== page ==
Mac OS X Tiger Unleashed
by John Ray and William Ray
$49.95 US $69.9 CAN
Pogue Schmogue! Levitus Schmitus.
Sure, David Pogue and Bob Levitus are popular, but for hard-core OS X writing, they ain’t got nothin’ on the Ray Brothers.
John and William Ray have unleashed the newest edition of Mac OS X Unleashed. With a massive page count of 1560 pages, and weighing in just a few ounces shy of 5 lbs, this beast is currently my favorite advanced-level OS X book. Mac OS X Tiger Unleashed (MOSXTU for short) has replaced “Unix for Lovers” as my favorite bedtime read. If you want to find out something, no matter how obscure, odds are that MOSXTU will have it.
I wrote very favorably about the first edition of Mac OS X Unleashed back in 2002. The Tiger edition brings this fine work up to date, and adds a significant amount of new information not present in earlier editions. The only important loss is the coverage of the iLife suite; it’s no longer covered as iLife is now sold separately from OS X.
Ray and Ray spend little time on the basics, and you’ll soon find yourself deep in the soft underbelly of OS X. Need to learn how to install and use Fink, and Fink Commander to run Unix applications? Pages 941 and on will set you right up. Need all the details on the Keychain application? Pages 115-130 have the information.
Not many books cover Ink, Apple’s latest gestural/handwriting recognition system. MOSXTU has more coverage of Ink that any other Tiger book I’ve read.
The Common Unix Printing System (CUPS) is the foundation of OS X’s printing system. Ray and Ray describe CUPS in enough depth to allow a sharp user to install and configure their own PPD’s (PostScript Printer Description). You’ll learn the subtleties of printing via networked printers, including TCP/IP, Samba, Bonjour, and AppleTalk printers. I especially liked the author’s demonstration of how to install and configure an ancient Apple ImageWriter I serial printer for use with OS X.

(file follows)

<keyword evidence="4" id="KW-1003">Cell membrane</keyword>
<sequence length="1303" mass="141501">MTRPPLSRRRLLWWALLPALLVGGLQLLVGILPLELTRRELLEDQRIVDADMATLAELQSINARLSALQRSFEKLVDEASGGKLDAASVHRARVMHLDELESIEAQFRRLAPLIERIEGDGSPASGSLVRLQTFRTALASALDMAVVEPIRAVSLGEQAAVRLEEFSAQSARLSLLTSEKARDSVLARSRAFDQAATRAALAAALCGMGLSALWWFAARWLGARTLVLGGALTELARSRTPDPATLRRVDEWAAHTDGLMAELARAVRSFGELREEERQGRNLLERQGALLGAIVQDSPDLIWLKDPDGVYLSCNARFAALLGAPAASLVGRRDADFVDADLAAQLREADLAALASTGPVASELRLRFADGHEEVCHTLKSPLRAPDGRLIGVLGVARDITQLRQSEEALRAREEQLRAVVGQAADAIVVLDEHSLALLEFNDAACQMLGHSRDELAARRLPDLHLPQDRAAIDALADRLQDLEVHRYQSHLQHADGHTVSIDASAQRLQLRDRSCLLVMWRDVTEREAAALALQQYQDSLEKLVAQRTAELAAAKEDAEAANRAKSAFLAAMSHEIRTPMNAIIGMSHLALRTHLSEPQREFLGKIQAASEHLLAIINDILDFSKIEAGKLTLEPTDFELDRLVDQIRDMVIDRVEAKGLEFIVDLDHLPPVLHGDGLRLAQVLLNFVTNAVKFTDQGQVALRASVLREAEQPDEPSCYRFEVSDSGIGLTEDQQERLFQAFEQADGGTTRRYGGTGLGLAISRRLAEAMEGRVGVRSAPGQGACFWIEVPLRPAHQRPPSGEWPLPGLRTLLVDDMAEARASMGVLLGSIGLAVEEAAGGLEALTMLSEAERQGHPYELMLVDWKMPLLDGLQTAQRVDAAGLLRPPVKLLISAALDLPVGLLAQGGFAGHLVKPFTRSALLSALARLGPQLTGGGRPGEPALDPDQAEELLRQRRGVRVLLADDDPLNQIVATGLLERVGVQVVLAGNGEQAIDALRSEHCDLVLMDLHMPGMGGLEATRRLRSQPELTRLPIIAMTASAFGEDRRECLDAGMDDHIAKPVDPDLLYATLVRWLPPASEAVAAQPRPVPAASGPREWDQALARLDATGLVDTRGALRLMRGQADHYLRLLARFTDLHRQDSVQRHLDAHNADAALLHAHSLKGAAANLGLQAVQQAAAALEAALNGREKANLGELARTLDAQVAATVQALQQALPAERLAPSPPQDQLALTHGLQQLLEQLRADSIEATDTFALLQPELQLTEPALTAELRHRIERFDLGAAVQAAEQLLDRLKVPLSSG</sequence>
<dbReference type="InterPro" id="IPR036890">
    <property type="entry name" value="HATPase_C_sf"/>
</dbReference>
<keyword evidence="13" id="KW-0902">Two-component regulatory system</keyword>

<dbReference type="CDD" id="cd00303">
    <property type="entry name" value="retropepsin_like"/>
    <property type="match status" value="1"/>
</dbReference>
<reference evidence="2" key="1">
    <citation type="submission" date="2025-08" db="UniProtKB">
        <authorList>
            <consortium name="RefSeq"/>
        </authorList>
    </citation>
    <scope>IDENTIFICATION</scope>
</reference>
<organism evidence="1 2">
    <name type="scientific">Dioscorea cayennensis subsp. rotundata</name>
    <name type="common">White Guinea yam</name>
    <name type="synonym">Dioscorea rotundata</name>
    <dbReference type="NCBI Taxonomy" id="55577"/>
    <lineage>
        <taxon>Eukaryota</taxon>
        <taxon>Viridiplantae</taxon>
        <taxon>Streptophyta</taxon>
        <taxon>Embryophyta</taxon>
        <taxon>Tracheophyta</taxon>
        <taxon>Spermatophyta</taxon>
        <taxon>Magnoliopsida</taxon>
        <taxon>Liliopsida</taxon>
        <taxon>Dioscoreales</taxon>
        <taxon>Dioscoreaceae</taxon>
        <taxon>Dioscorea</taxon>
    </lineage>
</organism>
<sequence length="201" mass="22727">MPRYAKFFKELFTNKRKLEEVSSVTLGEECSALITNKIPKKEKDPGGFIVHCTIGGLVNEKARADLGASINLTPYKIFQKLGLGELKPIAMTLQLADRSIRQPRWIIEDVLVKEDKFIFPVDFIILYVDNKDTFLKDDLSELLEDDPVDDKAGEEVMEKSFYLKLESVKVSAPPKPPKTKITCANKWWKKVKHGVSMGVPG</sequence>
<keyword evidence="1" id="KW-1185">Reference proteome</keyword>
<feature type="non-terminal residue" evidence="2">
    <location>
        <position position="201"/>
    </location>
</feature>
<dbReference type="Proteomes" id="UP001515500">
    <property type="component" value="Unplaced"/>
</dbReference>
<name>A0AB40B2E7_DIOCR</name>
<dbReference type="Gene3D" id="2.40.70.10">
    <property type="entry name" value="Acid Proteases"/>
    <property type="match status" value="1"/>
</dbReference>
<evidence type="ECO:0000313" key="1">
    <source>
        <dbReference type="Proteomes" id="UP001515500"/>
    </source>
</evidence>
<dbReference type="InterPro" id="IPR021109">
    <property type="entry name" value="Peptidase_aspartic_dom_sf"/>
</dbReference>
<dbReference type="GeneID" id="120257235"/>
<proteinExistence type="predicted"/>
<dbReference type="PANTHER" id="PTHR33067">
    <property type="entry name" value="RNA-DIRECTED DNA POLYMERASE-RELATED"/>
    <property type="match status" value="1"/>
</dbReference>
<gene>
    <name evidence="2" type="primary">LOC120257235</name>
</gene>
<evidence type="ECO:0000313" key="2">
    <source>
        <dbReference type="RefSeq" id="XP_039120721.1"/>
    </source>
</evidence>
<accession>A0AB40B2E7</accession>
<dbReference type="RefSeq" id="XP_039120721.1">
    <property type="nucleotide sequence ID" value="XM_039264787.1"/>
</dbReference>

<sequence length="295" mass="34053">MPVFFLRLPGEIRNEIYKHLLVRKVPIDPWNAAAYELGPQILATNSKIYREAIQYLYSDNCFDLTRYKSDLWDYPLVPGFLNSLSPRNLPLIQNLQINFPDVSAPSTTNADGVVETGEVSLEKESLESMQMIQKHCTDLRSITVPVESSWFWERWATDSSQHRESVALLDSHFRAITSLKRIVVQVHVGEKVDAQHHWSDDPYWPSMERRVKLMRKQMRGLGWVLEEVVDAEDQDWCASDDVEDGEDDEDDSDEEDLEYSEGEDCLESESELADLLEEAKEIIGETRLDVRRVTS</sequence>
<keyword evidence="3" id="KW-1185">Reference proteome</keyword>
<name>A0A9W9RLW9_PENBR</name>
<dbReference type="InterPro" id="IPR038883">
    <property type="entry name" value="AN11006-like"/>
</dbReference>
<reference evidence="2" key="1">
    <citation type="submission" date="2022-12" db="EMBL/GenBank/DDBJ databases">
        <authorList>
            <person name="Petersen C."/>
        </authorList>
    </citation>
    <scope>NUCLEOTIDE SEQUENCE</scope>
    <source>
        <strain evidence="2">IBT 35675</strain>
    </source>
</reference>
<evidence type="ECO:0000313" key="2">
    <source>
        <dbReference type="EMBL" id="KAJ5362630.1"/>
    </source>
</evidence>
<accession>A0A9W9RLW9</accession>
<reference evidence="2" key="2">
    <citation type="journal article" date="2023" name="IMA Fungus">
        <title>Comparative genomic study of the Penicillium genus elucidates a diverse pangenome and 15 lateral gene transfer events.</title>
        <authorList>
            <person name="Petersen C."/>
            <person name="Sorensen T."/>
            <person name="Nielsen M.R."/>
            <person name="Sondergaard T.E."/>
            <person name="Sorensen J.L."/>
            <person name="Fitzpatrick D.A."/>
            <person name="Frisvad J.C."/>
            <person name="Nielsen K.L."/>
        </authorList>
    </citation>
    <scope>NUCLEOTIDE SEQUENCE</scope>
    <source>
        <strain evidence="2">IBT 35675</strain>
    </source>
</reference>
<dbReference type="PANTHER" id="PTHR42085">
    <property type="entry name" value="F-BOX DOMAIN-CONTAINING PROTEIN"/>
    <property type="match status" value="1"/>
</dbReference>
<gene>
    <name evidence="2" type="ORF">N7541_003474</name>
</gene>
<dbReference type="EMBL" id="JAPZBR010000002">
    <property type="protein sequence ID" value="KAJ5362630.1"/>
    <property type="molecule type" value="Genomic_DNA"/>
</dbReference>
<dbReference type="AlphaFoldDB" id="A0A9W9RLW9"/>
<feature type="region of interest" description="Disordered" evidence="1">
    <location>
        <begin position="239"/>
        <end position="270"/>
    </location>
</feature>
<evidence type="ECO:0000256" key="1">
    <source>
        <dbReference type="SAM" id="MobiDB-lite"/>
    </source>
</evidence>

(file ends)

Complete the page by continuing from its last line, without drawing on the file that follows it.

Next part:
If you still hanker for more OS X geekiness, read the section on running X11. X11 is Apple’s implementation of the Unix X Windows system. X11/X Windows is a way of running applications on a remote computer, but displaying the screen output on your local computer. I’ve been lacking a certain amount of frustration in my life recently, so I plan to set up X11. After reading MOSXTU’s clear examples, I expect that I’ll have some hair left when I have the X11 installation and configuration complete.
As you’d expect, there’s plenty of material on SSH, Apache, Postfix, and the IPFW firewall. But Mac OS X Tiger Unleashed is not just about running Unix on OS X. I enjoyed the coverage of QuickTime Broadcaster, font management, and the hints on how to best to use Disk Images.
Any book of this size runs the risk of crushing the user under its own weight. Fortunately, Ray and Ray (which one actually wrote the book?) have a dry wit that pops up frequently, and this makes actually reading MOSXTU a pleasurable experience. You won’t see it on Amazon’s top 10 list, but for a computer textbook, it’s better than many.
MOSXTU does have a weak point or two. At times, you’ll have to wade through (or skip over) multi-page listings of preference files, program commands, shell scripts, or source code. I never quite got the point the author’s inclusion of a 5+ page listing of Graphic Converter’s .plist file.
The book is well served with its own Web site. Readers can download Unix applications and example source code, as well as errata lists. There are also discussion forums covering numerous topics.
Quibbles aside, for coverage of advanced-level OS X information, I strongly recommend Mac OS X Tiger Unleashed.